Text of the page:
And there goes another day, sacrificed on the altar of pop, my life blood streaming down the rivulets into the mouth of that every-hungry God. Sure, I went looking for the knife, but wasn't expecting it to hammer home so hard.
Was planning to investigate the Dresden Dolls since I noticed their record company was sweet enough to pay for an Advert for them in the new issue of Plan B (Available nationwide now, including a fairly hefty piece by yours truly on Le Tigre. Try Borders). When I noted that Ade Brown has started a thread discussing them over at the V, I decided it was another case of the great God unlikely coincidence pointing me in the direction to go.
So I go and... Pop rush. Song's got me bad. Mind taken over by a sequence of magic notes, and I'm a preening, indestructible thing which makes even the simple act of opening my curtains into a dramatic act.
Song in question is Girl Anachronism. Stream available from here. Other options also seen here. When you've listened to it, and wish to take this thing further, the video's available here.
So - it's been going around my head all day, and I've been trying to provoke someone else to join me on this song-freebase, failing drastically. Takes until late afternoon till I manage to connect with the ever-insightful Dan Emerson to bounce some thoughts off.
Reference points: A twenty-first century, part-transgendered Sparks (i.e. Impassioned vocal-quirk-a-thon girl pianist/deadpan ron-meyer naziod drummer) pumped full of Weimar Grandeur - except it's clearly the ruins of the republic, with smoke rising above a shell of a piano, all curling wire and torture implements. Ade Brown takes puns to breaking point with "Sbjorks - It's Oh So Big Enough for the Both of Us", and he's not far off. Stuart Campbell takes the Germanic reference, noting that "It's like if Atari Teenage Riot grew up in the Berlin 1930s cabaret scene". And there's that run-away energy mixed with a sense that it's floating just at the stage of drunkeness where things are turning bad and every sound is awkward and nasty, and you know - just KNOW - that someone, somewhere is going to be going home hurt tonight. Or in terms of Piano artists, here's another way: A Tori Amos I didn't wish dead.
Also, hysteria, in both common definitions of the word: The musical equivalent of screaming on your livejournal, knowing exactly who's reading. Making a big show of itself in public, turning the Bell Jar into a crystaline victorian ball gown.
There's a sense to it as someone pulling all these poses, fully aware of how ridiculous the poses are, and just asking... And? Yes, angst is dumb and cliched... And? It's a big so what. A foot-stomping tantrum of a song which mocks its foot stomping tantrumness through its context which... well, regular blog readers will remember me making the connection between Amy Studt's "Misfit" - of deangstifying angst, and reclaiming teenage alienation as as much fun as growing breasts, as in using it as rocket fuel rather than self-immolation.... except that's not quite right here. There's fuel a plenty, but it's being a funnelled into a *flamethrower*. The timbre mostly doesn't seem to imply that it's her that's actually fucked up here - she sounds like a very deliberate, focused rage. Maybe not even a flamethrower then... a blow-torch. A blowtorch being used in a Miike Takeshi film, admitedly, but a blowtorch nevertheless. Applied to others as much as itself.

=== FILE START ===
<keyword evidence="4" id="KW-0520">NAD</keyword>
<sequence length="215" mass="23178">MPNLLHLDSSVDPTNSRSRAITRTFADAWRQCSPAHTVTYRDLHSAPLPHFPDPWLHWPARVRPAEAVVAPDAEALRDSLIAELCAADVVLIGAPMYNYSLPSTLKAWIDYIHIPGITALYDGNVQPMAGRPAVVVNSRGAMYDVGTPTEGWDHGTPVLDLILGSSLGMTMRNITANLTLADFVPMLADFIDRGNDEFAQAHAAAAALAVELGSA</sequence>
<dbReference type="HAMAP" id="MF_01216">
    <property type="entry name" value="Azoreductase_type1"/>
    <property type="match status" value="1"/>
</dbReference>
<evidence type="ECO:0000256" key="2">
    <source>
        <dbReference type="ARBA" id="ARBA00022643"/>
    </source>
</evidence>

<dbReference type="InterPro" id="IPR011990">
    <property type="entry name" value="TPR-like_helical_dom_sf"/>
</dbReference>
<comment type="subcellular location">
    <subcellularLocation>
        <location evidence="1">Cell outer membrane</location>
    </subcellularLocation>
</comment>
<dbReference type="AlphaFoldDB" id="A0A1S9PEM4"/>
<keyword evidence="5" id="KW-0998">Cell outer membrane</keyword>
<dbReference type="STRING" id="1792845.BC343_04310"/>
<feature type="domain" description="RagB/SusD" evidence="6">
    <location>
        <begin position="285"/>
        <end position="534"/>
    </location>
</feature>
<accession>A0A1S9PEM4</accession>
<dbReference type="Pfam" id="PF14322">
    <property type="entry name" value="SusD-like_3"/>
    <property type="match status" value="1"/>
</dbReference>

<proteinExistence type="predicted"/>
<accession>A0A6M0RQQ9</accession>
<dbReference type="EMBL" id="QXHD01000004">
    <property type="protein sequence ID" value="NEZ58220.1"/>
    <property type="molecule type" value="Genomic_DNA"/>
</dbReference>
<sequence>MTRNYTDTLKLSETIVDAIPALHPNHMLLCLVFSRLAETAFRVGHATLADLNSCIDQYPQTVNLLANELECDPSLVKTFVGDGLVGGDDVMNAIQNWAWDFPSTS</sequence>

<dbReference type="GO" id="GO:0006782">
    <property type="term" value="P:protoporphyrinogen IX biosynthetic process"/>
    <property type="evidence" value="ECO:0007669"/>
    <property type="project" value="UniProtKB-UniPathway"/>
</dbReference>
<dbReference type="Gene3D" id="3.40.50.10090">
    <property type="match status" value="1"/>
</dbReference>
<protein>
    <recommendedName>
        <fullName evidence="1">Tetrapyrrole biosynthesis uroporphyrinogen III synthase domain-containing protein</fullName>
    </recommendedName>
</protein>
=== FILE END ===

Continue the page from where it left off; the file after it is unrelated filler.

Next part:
Like God self-mutilating.
Another good thing: too many words, which much like too *few* words always adds intensity to a song (Cross ref: Faster vs Pretty Like Drugs). So much to say, and only a three minute pop song to contain it...
I do worry that it'll be like early Garbage, which I loved for its sly sarcasm ("Only Happy When It Rains" as Mary Chain Piss take, or so I thought) until I realised that Shirley Manson actually thought her doggrel was actually insightful. But only a little - the rest of their material isn't really much like Girl Anachronism, the vocal's performance would raise up even sub-mediocre thoughts and it's a far better class of angst lyrics anyway... and the sly wit carries across into the music anyway.
(I haven't talked about "Coin Operated Boy", which you should use in a compare and contrast style)
One frustration: they played their own English gig last night. If it was tonight, the way I'm feeling, I'd be on the London train instead of typing were it otherwise.
Kieron Gillen's Workblog, foo'.